Marine & Car Upholstery: What Size Needle Should You Use?
When it comes to automotive or marine upholstery, before you start doing any work, you should first make sure that you have the right needle for the job. There are many different sizes and types of needles to choose from, and they all serve different purposes.
This article will answer these very important questions:
- What needle system your machine uses
- What type of needle you need
- What size needle you need
- What type of thread you need
There’s a lot of useless information out there, so it’s easy to get caught up in all the wrong stuff and lose the motivation you had in the first place.
Check Your Machine’s Needle System
Before you start doing any shopping or further research, you need to check your sewing machine to figure out what needle system will work with your machine. You can find this information in your machine’s manual, or look online for your machine’s model to see which system it uses (you can look your machine up on www.TheThreadExchange.com).
One of the more popular needle systems is 135×17. This can also be written as SP 3355 or DPx17.
Packs of needles will show you the needle system it’s compatible with. Find a pack of needles that works with your machine’s needle system to make sure the length and thickness of the needles are correct for your machine.
Figure Out The Type of Needle You Need
You’ll likely just need the standard universal needle, or the R-Point needle, for most projects you’ll be working on. You can use this type of needle on vinyl, leather, etc.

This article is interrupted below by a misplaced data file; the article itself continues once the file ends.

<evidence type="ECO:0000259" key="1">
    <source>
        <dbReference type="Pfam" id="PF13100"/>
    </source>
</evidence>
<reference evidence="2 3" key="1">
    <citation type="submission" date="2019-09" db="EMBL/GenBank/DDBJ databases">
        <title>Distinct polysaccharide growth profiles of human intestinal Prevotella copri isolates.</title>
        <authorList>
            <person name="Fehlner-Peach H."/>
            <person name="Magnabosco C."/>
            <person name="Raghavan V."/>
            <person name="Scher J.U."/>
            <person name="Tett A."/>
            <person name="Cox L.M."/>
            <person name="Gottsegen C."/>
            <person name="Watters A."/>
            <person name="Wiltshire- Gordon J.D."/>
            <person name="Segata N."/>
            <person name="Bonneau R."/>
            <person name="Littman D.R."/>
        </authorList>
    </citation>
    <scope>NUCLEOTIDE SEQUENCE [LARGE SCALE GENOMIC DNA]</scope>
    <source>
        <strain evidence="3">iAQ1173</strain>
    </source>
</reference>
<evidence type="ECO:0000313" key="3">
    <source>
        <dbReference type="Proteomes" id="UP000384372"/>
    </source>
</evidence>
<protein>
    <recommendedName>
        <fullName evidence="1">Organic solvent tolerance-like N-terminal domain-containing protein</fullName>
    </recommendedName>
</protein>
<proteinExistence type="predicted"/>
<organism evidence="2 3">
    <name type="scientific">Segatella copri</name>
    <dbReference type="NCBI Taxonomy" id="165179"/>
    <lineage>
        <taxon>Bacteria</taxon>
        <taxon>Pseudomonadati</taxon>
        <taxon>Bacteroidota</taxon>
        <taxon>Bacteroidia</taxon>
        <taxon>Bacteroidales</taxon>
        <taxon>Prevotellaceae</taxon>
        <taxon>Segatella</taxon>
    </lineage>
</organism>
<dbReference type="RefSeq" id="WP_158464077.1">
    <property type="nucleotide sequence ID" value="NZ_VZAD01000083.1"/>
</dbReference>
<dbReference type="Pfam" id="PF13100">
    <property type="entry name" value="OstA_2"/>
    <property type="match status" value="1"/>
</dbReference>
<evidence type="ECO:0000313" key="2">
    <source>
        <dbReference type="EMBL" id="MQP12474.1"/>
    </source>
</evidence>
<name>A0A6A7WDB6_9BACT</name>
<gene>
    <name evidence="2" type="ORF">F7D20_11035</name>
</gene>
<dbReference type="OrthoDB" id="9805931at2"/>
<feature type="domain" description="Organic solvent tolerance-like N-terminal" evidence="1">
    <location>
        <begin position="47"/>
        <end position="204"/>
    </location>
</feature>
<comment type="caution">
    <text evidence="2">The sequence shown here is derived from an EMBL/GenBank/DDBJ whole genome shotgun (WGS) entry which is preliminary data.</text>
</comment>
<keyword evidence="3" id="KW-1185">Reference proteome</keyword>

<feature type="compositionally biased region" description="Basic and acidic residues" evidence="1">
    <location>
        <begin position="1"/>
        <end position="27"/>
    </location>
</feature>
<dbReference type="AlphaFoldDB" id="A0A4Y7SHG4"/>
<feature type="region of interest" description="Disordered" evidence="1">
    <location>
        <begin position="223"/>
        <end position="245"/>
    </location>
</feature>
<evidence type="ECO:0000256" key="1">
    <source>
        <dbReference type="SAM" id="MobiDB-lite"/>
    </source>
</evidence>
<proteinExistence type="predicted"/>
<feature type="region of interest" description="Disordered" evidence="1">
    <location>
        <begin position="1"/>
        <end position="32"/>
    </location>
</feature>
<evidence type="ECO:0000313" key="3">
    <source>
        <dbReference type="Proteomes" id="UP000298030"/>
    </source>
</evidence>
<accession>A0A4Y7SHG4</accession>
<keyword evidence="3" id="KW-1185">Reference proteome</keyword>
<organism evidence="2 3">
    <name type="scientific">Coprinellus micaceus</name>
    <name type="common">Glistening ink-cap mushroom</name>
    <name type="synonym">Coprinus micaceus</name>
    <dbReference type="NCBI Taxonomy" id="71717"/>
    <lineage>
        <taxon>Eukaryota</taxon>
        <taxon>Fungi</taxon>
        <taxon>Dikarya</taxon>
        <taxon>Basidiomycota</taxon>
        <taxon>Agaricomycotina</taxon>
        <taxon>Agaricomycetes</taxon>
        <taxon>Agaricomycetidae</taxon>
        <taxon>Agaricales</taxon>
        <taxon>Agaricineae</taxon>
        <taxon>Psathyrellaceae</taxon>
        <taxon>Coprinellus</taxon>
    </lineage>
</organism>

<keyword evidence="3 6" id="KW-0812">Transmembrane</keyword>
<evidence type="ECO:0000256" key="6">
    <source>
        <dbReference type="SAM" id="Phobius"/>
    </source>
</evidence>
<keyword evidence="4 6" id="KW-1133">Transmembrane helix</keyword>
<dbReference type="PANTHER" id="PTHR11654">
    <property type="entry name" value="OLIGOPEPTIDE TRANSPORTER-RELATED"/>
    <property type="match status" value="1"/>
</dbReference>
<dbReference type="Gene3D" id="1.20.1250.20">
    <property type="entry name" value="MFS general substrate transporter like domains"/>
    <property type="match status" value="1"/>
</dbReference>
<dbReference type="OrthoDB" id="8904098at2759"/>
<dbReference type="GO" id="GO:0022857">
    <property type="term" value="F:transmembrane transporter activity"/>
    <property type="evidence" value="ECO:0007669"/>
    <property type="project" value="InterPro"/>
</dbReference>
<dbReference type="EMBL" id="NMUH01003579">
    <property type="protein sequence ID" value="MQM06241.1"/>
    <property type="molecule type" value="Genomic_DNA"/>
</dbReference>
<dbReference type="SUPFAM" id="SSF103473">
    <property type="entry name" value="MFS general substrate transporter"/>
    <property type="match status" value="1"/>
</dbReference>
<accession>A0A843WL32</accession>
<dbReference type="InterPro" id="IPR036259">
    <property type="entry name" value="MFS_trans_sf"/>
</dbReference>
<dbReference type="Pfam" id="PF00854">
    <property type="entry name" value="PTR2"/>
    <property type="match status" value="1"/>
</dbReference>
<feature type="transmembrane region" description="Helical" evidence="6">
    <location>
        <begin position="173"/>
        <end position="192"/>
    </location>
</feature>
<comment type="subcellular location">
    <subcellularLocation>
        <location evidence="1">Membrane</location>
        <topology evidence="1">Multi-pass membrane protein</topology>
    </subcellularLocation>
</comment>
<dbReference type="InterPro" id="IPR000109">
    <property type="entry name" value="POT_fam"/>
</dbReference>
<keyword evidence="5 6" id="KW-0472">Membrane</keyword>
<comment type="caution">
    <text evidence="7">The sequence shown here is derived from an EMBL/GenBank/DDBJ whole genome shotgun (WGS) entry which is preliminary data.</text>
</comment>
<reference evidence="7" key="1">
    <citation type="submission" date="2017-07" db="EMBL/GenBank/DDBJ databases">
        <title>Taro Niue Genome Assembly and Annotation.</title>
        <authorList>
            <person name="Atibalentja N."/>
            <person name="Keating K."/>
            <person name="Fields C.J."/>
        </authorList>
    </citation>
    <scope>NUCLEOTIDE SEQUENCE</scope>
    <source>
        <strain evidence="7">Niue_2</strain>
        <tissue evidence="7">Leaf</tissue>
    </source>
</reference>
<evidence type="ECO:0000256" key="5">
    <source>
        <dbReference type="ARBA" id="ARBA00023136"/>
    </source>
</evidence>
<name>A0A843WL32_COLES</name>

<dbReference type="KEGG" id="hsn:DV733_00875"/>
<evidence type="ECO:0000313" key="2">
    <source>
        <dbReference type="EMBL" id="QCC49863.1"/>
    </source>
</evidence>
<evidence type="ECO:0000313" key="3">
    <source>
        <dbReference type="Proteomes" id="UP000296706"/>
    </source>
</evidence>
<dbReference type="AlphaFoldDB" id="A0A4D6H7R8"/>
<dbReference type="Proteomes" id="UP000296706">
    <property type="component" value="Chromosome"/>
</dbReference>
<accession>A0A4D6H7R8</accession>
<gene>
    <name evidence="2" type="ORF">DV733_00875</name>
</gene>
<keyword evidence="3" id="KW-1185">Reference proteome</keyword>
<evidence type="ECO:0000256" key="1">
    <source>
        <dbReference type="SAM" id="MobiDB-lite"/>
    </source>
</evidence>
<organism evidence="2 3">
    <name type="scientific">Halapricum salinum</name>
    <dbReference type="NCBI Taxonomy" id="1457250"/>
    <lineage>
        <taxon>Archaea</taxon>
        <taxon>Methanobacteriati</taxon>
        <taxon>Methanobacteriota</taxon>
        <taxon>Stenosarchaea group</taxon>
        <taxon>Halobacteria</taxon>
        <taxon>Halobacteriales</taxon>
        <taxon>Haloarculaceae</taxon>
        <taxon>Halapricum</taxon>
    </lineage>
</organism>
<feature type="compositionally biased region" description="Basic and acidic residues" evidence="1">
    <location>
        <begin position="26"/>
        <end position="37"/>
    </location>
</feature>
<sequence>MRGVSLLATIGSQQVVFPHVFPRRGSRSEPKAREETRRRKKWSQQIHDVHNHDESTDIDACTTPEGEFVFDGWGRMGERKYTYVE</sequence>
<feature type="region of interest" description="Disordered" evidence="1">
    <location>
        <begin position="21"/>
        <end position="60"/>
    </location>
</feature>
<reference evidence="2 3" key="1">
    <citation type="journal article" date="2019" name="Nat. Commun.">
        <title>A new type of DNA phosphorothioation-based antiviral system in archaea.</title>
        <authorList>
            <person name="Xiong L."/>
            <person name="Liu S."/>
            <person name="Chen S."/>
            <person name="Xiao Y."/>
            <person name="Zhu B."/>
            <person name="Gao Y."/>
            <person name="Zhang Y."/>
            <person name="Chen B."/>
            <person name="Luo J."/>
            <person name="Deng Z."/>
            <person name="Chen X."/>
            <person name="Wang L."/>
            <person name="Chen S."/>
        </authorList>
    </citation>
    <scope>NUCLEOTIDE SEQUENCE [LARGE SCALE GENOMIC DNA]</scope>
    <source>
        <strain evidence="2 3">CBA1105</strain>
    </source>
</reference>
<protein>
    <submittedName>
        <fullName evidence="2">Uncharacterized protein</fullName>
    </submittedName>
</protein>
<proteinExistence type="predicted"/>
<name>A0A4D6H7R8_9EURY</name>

Confusingly, though, most packs of universal needles do not have the type of point listed anywhere on the package. If your pack doesn’t list any needle type at all, it’s a universal needle, or R-Point.
There are needle points designed specifically for leather that are designed to cut through leather rather than teat through it. Universal needles normally work for leather just fine, but you may want to try out a SD-Point needle if you will be sewing leather often. **Note that SD-Points don’t come in as many sizes, and leather needles are generally a bit harder to find than universal needles.
If you’re going to be working with extra thick leather, get a DI-Point needle that can cut through the very thick, hard leather. This special needle point will help you avoid broken needles.
Once you know the type of needle system and needle point that you need for your project, you need to determine the right size
Your needle size depends on two aspects. You want to poke the smallest hole possible, but it still needs to fit your thread without breaking it and it needs to be strong enough to get through the material.
18, 20, and 22 are the ideal sizes to start with. You can pick up other sizes as well, but these are the ones you’re really going to be working with most often. You shouldn’t be trying to use anything smaller than a size 17 for most materials that you will be using in automotive & marine upholstery
The majority of your work will probably be using size 92 bonded polyester thread. It’s strong, it stands up to the sun, and it’s the perfect size for most applications. You can use it for just about anything. You’ll usually use your size 18 needle with this thread. However, if you’re sewing through thick material and your needle breaks, you will need to jump up a size.
Where To Purchase
Going with one particular brand isn’t necessarily an important part of choosing a needle. The most important things to keep in mind are finding the right size needle and making sure it’s compatible with your machine. There are three major needle brands that you’ll probably run across. My professional opinion, it doesn’t matter which brand you choose as long as the needle itself will work for your project and sewing machine.
The Thread Exchange is a great website for sourcing your needles. Once you’ve looked up what needle system your machine uses, you can narrow down the results based on needle type and needle size to find exactly what you need.